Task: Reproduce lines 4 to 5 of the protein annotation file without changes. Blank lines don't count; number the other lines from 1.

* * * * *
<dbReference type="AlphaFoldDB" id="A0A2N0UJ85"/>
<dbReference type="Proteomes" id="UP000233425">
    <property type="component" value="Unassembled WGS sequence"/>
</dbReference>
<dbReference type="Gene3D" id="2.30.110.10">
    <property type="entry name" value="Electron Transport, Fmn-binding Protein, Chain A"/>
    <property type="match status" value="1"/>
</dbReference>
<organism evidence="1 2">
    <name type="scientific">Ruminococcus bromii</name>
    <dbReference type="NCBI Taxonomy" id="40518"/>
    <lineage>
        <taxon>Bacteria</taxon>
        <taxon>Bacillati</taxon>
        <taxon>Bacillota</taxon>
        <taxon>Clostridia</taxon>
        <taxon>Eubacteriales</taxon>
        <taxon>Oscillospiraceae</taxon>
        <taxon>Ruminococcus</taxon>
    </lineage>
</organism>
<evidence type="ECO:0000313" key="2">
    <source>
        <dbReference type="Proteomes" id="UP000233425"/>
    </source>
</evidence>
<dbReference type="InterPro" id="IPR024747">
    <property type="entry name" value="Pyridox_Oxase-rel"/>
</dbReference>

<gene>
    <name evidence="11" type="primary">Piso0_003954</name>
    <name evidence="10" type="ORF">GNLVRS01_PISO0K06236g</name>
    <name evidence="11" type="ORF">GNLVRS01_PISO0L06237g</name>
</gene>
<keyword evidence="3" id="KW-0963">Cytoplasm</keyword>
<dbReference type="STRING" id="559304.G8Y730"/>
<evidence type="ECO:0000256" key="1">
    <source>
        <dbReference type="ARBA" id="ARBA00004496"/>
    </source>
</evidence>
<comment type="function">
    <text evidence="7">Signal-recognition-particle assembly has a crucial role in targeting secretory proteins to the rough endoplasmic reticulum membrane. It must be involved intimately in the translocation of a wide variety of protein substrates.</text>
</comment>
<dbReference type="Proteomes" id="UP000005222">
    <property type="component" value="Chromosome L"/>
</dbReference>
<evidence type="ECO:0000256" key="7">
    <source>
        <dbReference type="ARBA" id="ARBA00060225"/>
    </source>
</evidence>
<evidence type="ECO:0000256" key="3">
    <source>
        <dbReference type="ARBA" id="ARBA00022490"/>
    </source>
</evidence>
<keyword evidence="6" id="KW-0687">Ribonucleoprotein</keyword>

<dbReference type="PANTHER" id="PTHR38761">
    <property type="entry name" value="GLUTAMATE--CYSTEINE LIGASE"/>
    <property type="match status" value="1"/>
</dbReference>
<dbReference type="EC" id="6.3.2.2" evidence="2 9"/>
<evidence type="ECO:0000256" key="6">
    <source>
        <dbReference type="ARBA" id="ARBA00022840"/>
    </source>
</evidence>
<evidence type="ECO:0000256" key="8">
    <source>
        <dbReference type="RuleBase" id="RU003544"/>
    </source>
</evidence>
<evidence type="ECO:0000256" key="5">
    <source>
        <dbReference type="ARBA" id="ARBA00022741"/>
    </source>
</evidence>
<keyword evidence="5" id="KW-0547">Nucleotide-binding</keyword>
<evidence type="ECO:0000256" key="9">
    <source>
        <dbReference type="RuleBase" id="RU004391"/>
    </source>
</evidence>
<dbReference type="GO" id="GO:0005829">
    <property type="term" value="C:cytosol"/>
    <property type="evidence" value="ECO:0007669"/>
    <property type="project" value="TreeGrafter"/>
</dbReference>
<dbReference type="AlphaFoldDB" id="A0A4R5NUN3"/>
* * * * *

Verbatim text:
</dbReference>
<dbReference type="Gene3D" id="2.30.110.10">